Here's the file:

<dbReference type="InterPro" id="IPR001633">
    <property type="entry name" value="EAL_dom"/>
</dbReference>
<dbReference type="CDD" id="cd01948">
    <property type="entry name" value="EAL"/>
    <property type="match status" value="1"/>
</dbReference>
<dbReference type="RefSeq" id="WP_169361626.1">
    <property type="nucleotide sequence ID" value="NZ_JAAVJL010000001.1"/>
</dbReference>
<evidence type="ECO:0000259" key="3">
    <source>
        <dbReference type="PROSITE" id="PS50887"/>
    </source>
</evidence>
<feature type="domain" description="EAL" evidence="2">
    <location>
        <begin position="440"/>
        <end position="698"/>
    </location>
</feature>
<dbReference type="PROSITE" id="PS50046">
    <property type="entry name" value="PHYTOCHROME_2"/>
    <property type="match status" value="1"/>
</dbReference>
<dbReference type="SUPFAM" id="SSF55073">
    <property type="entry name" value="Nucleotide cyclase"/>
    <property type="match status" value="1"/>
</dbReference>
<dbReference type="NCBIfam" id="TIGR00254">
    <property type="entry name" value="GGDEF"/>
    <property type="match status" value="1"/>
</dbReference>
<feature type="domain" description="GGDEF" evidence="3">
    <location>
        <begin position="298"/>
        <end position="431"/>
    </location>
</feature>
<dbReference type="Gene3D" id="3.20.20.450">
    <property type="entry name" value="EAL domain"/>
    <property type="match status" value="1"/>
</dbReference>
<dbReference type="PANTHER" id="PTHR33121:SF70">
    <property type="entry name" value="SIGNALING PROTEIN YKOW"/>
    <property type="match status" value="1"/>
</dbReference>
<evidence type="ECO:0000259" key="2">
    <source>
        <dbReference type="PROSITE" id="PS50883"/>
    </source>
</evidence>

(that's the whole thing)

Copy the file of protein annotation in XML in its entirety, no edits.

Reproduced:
<dbReference type="InterPro" id="IPR001633">
    <property type="entry name" value="EAL_dom"/>
</dbReference>
<dbReference type="CDD" id="cd01948">
    <property type="entry name" value="EAL"/>
    <property type="match status" value="1"/>
</dbReference>
<dbReference type="RefSeq" id="WP_169361626.1">
    <property type="nucleotide sequence ID" value="NZ_JAAVJL010000001.1"/>
</dbReference>
<evidence type="ECO:0000259" key="3">
    <source>
        <dbReference type="PROSITE" id="PS50887"/>
    </source>
</evidence>
<feature type="domain" description="EAL" evidence="2">
    <location>
        <begin position="440"/>
        <end position="698"/>
    </location>
</feature>
<dbReference type="PROSITE" id="PS50046">
    <property type="entry name" value="PHYTOCHROME_2"/>
    <property type="match status" value="1"/>
</dbReference>
<dbReference type="SUPFAM" id="SSF55073">
    <property type="entry name" value="Nucleotide cyclase"/>
    <property type="match status" value="1"/>
</dbReference>
<dbReference type="NCBIfam" id="TIGR00254">
    <property type="entry name" value="GGDEF"/>
    <property type="match status" value="1"/>
</dbReference>
<feature type="domain" description="GGDEF" evidence="3">
    <location>
        <begin position="298"/>
        <end position="431"/>
    </location>
</feature>
<dbReference type="Gene3D" id="3.20.20.450">
    <property type="entry name" value="EAL domain"/>
    <property type="match status" value="1"/>
</dbReference>
<dbReference type="PANTHER" id="PTHR33121:SF70">
    <property type="entry name" value="SIGNALING PROTEIN YKOW"/>
    <property type="match status" value="1"/>
</dbReference>
<evidence type="ECO:0000259" key="2">
    <source>
        <dbReference type="PROSITE" id="PS50883"/>
    </source>
</evidence>